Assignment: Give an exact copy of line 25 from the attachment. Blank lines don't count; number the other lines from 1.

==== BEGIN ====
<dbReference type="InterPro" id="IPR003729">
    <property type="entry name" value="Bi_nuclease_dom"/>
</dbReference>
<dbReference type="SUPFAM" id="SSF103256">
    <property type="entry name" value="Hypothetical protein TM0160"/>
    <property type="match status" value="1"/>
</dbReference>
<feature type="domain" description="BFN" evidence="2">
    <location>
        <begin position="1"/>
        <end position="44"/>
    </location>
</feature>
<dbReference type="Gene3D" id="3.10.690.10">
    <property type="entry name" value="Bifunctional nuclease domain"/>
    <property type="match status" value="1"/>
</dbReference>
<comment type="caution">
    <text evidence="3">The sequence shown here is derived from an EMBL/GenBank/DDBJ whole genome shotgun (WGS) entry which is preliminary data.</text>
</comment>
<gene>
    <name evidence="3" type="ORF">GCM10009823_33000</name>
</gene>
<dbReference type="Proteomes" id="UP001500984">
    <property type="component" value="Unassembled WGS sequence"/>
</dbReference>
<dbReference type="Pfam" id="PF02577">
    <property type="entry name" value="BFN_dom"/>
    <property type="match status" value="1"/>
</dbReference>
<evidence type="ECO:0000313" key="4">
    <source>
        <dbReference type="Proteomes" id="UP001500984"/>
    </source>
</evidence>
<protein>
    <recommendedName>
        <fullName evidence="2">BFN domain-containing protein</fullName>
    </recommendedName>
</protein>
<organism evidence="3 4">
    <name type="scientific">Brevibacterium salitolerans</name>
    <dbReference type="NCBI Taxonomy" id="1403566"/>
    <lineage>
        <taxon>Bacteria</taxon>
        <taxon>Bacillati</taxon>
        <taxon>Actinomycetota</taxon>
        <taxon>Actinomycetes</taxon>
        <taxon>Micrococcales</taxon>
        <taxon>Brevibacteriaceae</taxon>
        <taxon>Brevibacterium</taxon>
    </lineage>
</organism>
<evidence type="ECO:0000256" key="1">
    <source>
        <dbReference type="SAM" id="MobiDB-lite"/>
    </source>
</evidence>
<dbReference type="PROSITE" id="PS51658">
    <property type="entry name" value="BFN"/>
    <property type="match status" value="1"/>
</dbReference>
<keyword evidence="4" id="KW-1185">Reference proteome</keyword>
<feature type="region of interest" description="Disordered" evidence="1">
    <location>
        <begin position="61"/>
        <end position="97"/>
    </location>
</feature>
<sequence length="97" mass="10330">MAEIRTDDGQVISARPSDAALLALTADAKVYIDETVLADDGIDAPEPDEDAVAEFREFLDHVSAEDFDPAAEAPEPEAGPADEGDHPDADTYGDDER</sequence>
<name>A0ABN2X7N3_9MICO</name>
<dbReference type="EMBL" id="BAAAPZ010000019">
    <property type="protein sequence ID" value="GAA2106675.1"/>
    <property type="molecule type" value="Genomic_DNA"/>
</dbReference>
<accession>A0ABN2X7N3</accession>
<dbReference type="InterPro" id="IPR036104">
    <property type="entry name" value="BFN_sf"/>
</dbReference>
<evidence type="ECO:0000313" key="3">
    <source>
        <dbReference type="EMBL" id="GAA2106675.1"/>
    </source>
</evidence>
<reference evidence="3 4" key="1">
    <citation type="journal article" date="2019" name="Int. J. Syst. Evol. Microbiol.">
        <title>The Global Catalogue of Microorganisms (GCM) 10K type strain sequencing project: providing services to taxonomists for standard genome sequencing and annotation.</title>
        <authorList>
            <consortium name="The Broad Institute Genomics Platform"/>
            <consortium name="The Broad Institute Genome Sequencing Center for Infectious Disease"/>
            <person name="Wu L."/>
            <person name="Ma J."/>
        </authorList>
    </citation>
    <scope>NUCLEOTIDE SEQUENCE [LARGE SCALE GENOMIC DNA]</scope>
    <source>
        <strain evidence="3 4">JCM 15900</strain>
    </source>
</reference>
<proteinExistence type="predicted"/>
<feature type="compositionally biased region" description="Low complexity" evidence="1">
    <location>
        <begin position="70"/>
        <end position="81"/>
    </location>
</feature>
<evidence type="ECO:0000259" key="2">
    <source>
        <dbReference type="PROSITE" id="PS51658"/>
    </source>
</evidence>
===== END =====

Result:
    <property type="component" value="Unassembled WGS sequence"/>